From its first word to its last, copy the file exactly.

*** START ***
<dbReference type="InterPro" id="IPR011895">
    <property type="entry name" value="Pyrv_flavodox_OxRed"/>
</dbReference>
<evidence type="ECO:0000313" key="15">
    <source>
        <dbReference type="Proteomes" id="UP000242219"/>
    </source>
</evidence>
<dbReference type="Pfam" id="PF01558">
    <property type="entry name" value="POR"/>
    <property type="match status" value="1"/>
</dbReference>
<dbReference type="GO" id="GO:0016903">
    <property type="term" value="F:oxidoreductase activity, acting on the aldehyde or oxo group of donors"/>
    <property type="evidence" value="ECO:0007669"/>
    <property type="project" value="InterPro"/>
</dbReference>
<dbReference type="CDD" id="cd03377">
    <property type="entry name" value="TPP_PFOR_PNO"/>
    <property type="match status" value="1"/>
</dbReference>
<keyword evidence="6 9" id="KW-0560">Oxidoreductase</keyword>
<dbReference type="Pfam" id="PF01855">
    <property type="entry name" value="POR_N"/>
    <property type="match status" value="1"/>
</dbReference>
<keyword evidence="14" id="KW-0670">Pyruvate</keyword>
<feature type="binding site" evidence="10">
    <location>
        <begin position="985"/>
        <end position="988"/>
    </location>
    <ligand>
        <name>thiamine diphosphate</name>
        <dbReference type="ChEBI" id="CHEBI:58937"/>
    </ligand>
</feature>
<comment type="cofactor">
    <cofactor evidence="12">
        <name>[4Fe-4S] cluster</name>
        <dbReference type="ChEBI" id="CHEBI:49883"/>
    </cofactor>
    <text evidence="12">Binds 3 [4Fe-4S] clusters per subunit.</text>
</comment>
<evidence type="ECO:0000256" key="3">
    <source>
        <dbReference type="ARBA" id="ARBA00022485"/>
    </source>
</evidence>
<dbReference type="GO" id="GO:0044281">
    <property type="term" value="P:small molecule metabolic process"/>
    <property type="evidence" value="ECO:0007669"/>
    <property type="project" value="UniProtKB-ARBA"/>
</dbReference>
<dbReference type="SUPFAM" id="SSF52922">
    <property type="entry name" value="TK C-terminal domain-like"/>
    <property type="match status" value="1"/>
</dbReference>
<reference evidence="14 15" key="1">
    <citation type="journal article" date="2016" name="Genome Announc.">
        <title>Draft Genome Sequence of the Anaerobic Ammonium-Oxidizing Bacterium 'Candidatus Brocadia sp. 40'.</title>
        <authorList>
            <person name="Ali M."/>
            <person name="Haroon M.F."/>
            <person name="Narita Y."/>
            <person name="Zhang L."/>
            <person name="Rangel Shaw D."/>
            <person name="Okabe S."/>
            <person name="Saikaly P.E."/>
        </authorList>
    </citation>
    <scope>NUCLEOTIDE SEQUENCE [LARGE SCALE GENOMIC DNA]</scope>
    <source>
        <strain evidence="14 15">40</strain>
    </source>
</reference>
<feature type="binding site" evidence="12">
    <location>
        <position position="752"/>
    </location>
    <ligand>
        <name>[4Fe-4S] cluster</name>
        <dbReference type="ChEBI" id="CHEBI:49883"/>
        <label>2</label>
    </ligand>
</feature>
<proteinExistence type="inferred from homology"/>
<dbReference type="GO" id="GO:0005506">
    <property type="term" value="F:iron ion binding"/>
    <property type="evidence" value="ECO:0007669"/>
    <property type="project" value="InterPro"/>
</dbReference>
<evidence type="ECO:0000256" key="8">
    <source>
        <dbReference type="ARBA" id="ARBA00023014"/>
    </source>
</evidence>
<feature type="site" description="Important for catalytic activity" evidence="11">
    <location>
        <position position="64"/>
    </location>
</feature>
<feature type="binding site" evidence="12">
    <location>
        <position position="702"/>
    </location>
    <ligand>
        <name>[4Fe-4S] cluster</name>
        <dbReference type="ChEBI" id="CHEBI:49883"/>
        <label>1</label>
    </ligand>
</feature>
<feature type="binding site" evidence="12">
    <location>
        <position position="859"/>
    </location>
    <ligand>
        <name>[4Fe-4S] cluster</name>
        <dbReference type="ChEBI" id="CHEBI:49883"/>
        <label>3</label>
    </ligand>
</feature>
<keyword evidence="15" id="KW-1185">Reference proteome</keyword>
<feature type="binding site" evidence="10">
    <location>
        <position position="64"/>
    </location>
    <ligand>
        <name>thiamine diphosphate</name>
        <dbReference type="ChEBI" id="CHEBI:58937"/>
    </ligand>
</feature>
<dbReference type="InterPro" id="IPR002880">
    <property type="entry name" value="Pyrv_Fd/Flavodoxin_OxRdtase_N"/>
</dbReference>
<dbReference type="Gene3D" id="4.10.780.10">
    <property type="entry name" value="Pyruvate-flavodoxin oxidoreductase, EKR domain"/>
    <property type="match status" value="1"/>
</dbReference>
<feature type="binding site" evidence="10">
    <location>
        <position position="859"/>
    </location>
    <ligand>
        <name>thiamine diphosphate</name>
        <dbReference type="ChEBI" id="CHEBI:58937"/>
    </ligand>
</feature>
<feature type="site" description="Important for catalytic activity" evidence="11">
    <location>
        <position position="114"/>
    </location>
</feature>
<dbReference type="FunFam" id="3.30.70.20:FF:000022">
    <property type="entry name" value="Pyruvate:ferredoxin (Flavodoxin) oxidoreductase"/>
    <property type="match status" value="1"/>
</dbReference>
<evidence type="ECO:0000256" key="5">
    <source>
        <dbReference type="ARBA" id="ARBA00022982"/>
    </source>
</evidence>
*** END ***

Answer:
<dbReference type="InterPro" id="IPR011895">
    <property type="entry name" value="Pyrv_flavodox_OxRed"/>
</dbReference>
<evidence type="ECO:0000313" key="15">
    <source>
        <dbReference type="Proteomes" id="UP000242219"/>
    </source>
</evidence>
<dbReference type="Pfam" id="PF01558">
    <property type="entry name" value="POR"/>
    <property type="match status" value="1"/>
</dbReference>
<dbReference type="GO" id="GO:0016903">
    <property type="term" value="F:oxidoreductase activity, acting on the aldehyde or oxo group of donors"/>
    <property type="evidence" value="ECO:0007669"/>
    <property type="project" value="InterPro"/>
</dbReference>
<dbReference type="CDD" id="cd03377">
    <property type="entry name" value="TPP_PFOR_PNO"/>
    <property type="match status" value="1"/>
</dbReference>
<keyword evidence="6 9" id="KW-0560">Oxidoreductase</keyword>
<dbReference type="Pfam" id="PF01855">
    <property type="entry name" value="POR_N"/>
    <property type="match status" value="1"/>
</dbReference>
<keyword evidence="14" id="KW-0670">Pyruvate</keyword>
<feature type="binding site" evidence="10">
    <location>
        <begin position="985"/>
        <end position="988"/>
    </location>
    <ligand>
        <name>thiamine diphosphate</name>
        <dbReference type="ChEBI" id="CHEBI:58937"/>
    </ligand>
</feature>
<comment type="cofactor">
    <cofactor evidence="12">
        <name>[4Fe-4S] cluster</name>
        <dbReference type="ChEBI" id="CHEBI:49883"/>
    </cofactor>
    <text evidence="12">Binds 3 [4Fe-4S] clusters per subunit.</text>
</comment>
<evidence type="ECO:0000256" key="3">
    <source>
        <dbReference type="ARBA" id="ARBA00022485"/>
    </source>
</evidence>
<dbReference type="GO" id="GO:0044281">
    <property type="term" value="P:small molecule metabolic process"/>
    <property type="evidence" value="ECO:0007669"/>
    <property type="project" value="UniProtKB-ARBA"/>
</dbReference>
<dbReference type="SUPFAM" id="SSF52922">
    <property type="entry name" value="TK C-terminal domain-like"/>
    <property type="match status" value="1"/>
</dbReference>
<reference evidence="14 15" key="1">
    <citation type="journal article" date="2016" name="Genome Announc.">
        <title>Draft Genome Sequence of the Anaerobic Ammonium-Oxidizing Bacterium 'Candidatus Brocadia sp. 40'.</title>
        <authorList>
            <person name="Ali M."/>
            <person name="Haroon M.F."/>
            <person name="Narita Y."/>
            <person name="Zhang L."/>
            <person name="Rangel Shaw D."/>
            <person name="Okabe S."/>
            <person name="Saikaly P.E."/>
        </authorList>
    </citation>
    <scope>NUCLEOTIDE SEQUENCE [LARGE SCALE GENOMIC DNA]</scope>
    <source>
        <strain evidence="14 15">40</strain>
    </source>
</reference>
<feature type="binding site" evidence="12">
    <location>
        <position position="752"/>
    </location>
    <ligand>
        <name>[4Fe-4S] cluster</name>
        <dbReference type="ChEBI" id="CHEBI:49883"/>
        <label>2</label>
    </ligand>
</feature>
<proteinExistence type="inferred from homology"/>
<dbReference type="GO" id="GO:0005506">
    <property type="term" value="F:iron ion binding"/>
    <property type="evidence" value="ECO:0007669"/>
    <property type="project" value="InterPro"/>
</dbReference>
<evidence type="ECO:0000256" key="8">
    <source>
        <dbReference type="ARBA" id="ARBA00023014"/>
    </source>
</evidence>
<feature type="site" description="Important for catalytic activity" evidence="11">
    <location>
        <position position="64"/>
    </location>
</feature>
<feature type="binding site" evidence="12">
    <location>
        <position position="702"/>
    </location>
    <ligand>
        <name>[4Fe-4S] cluster</name>
        <dbReference type="ChEBI" id="CHEBI:49883"/>
        <label>1</label>
    </ligand>
</feature>
<feature type="binding site" evidence="12">
    <location>
        <position position="859"/>
    </location>
    <ligand>
        <name>[4Fe-4S] cluster</name>
        <dbReference type="ChEBI" id="CHEBI:49883"/>
        <label>3</label>
    </ligand>
</feature>
<keyword evidence="15" id="KW-1185">Reference proteome</keyword>
<feature type="binding site" evidence="10">
    <location>
        <position position="64"/>
    </location>
    <ligand>
        <name>thiamine diphosphate</name>
        <dbReference type="ChEBI" id="CHEBI:58937"/>
    </ligand>
</feature>
<dbReference type="InterPro" id="IPR002880">
    <property type="entry name" value="Pyrv_Fd/Flavodoxin_OxRdtase_N"/>
</dbReference>
<dbReference type="Gene3D" id="4.10.780.10">
    <property type="entry name" value="Pyruvate-flavodoxin oxidoreductase, EKR domain"/>
    <property type="match status" value="1"/>
</dbReference>
<feature type="binding site" evidence="10">
    <location>
        <position position="859"/>
    </location>
    <ligand>
        <name>thiamine diphosphate</name>
        <dbReference type="ChEBI" id="CHEBI:58937"/>
    </ligand>
</feature>
<feature type="site" description="Important for catalytic activity" evidence="11">
    <location>
        <position position="114"/>
    </location>
</feature>
<dbReference type="FunFam" id="3.30.70.20:FF:000022">
    <property type="entry name" value="Pyruvate:ferredoxin (Flavodoxin) oxidoreductase"/>
    <property type="match status" value="1"/>
</dbReference>
<evidence type="ECO:0000256" key="5">
    <source>
        <dbReference type="ARBA" id="ARBA00022982"/>
    </source>
</evidence>